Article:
In ancient times
India had the Gurukul system of education in which anyone who wished to study went to a teacher’s house and requested to be taught. If accepted as a student by the guru, he would then stay at the guru’s place and help in all activities at home. This not only created a strong tie between the teacher and the student, but also taught the student everything about running a house. The guru taught everything the child wanted to learn, from Sanskrit to the holy scriptures and Mathematics. The student stayed as long as he wished or until the guru felt that he had taught everything. All learning was closely linked to nature and to life, and not confined to memorizing some information.
The modern school system was brought to India, including the English language, originally by Lord Thomas Babington Macaulay in the 1830s. The curriculum was confined to “modern” subjects such as science and mathematics. And subjects like metaphysics and philosophy were considered unnecessary. Teaching was confined to classrooms and the link with nature was broken.
Present day Education system
What our present education system does is they decide on the topics for the syllabus, then they decide on the books for each subject. And they decide on the reference books as well. Teachers ask you to follow the reference book so as you can complete more workout sheets than your prescribed course book. Including preference for good marks/grades over being knowledgeable, lack of encouragement for thinking out of the box, asking questions in the class is considered rude and seldom encouraged, almost non-existent practice of extra reading, education restricted to prescribed textbook, rigid and outdated syllabus/curriculum
But to top of it all, they set the academic calender too. As we are from the land of customs and festival INDIA, so in one year we get summer vacation, winter vacation, and a lot of holidays for the festivals celebrated in our country. So ultimately the number of classes and the number of lessons which is to be completed in one academic session gets into an odd proportion. And many a time schools and college try to balance it out by scheduling multiple tests on a single day.
So here in this article, lets look at the problems faced by the students when they are made to give two exams in one day.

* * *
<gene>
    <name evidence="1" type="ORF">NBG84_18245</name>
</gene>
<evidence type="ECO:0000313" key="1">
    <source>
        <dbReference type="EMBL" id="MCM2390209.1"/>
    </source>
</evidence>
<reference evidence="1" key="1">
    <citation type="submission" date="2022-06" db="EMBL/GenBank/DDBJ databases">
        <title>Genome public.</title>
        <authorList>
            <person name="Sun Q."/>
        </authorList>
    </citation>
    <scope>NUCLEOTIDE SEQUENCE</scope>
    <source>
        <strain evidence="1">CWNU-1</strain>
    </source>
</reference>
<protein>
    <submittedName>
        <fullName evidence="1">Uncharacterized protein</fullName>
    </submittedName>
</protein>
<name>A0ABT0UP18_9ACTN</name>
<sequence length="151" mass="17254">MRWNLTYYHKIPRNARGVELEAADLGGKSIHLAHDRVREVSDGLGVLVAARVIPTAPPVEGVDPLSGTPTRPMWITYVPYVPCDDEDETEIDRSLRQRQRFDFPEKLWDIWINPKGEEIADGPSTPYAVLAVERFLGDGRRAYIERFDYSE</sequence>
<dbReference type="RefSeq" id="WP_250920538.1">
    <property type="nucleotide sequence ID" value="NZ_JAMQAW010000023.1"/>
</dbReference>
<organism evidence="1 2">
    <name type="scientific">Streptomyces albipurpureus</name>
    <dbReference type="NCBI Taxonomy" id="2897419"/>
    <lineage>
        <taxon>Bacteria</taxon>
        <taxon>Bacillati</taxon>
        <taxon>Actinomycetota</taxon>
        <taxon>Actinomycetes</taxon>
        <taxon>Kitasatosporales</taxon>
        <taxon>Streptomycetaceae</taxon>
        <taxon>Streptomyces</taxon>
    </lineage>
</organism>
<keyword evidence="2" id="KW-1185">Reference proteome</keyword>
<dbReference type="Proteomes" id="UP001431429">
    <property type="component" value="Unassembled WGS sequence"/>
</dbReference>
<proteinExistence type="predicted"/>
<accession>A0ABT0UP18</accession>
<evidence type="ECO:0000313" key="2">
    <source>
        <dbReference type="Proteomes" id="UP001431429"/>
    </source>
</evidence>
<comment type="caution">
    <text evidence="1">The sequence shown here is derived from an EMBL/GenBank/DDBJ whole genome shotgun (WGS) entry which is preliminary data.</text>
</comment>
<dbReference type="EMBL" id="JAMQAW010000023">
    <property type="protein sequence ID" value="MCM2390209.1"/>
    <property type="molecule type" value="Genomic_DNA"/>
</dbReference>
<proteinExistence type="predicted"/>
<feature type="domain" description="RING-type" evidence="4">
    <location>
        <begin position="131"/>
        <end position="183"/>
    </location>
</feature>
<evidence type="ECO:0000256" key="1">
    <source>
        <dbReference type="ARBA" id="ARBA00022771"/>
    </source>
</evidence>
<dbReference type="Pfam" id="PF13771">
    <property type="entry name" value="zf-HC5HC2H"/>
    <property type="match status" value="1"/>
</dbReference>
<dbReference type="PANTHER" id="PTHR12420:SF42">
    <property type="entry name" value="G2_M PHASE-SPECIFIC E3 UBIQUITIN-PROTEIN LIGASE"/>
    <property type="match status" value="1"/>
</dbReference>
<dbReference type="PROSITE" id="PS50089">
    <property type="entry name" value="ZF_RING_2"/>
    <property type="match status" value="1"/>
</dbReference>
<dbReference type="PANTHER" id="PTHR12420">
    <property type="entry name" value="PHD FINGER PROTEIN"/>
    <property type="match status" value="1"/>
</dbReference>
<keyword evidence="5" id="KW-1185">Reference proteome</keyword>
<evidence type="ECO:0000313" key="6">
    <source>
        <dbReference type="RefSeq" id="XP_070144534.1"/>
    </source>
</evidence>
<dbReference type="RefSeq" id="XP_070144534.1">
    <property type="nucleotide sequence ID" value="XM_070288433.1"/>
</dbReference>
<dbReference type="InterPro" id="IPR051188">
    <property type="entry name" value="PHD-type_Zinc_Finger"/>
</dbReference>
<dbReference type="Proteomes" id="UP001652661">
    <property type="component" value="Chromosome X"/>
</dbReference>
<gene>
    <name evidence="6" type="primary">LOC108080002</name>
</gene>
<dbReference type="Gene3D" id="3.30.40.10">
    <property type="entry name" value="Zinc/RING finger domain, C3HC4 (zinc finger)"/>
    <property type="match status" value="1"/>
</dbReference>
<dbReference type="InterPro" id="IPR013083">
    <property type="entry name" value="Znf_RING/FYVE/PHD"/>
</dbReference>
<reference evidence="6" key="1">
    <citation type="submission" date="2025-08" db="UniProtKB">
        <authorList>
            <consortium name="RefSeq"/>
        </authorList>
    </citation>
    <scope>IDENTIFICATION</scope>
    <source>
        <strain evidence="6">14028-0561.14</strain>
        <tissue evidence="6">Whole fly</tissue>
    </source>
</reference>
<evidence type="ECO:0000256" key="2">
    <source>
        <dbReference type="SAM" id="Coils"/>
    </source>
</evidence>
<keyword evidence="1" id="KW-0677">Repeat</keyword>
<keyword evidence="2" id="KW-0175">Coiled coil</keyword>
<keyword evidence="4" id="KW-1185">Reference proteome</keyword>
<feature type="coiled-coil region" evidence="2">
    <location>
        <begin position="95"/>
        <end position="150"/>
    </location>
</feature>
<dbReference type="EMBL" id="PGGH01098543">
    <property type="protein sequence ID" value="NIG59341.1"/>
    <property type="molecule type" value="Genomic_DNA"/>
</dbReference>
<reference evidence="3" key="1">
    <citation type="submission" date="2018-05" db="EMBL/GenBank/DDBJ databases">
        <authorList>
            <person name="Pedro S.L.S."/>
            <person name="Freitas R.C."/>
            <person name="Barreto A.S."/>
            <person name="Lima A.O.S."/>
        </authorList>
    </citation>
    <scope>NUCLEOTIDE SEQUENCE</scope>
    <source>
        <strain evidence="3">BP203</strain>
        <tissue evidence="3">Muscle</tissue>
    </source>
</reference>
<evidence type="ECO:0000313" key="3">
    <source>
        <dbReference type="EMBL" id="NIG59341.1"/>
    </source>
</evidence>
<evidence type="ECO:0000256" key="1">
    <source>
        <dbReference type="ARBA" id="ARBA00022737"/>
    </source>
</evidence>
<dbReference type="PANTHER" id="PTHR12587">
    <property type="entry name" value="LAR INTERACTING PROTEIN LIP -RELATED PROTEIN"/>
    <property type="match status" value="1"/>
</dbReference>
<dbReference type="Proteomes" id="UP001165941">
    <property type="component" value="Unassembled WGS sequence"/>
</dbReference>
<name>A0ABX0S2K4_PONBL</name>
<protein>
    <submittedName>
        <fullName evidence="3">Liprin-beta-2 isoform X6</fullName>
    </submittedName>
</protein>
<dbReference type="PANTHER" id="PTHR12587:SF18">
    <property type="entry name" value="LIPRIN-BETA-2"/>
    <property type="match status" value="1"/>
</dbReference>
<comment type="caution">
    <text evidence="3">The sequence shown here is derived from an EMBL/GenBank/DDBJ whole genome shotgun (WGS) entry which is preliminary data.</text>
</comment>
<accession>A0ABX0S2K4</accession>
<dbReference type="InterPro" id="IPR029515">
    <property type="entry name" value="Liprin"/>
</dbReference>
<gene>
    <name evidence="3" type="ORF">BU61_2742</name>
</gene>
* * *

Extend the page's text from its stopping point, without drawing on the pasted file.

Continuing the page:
Overexerting before the exam
Students have to overexert themselves to complete the syllabus of two different subjects. As their schedule gets packed with lessons, they tend to mug up all the content without actually learning from it.
Sometimes this overexertion leads to exhaustion. As a result of which student’s mental as well as physical health deteriorates.
The schedule of two exam in single day creates a lot of stress for the students. Because they have to prepare for two entirely different subjects. The syllabus becomes lengthy and students get confused whether or not they will be able to complete the portions.
While preparing for such a schedule, students tend to get confused. This confusion creates a chaos in their mind, which makes their memory suffer.
The motive of education should be making the students learn from their lessons. But if they have such packed schedules, they will see mugging up the content as an escape. Which does no benefit to anyone.
Well, A Nation’s education system will not be changed overnight. So lets look for the ways by which students will be able to cope up with it.
Try to create an effective schedule that suits you the best.
Try not to schedule both the subject together.
Don’t scram night before the examination, prepare mentally beforehand and complete your lessons.
Prepare easy to read revision notes.
On the day before examination, revise well and then go to sleep. A good night’s sleep will help your brain to retain the memory well.
Try not to get confused between the two subjects, make sure you remember to look at the schedule beforehand. Students tend to get confused about the examination schedule when there are two exams in one day.
All the best!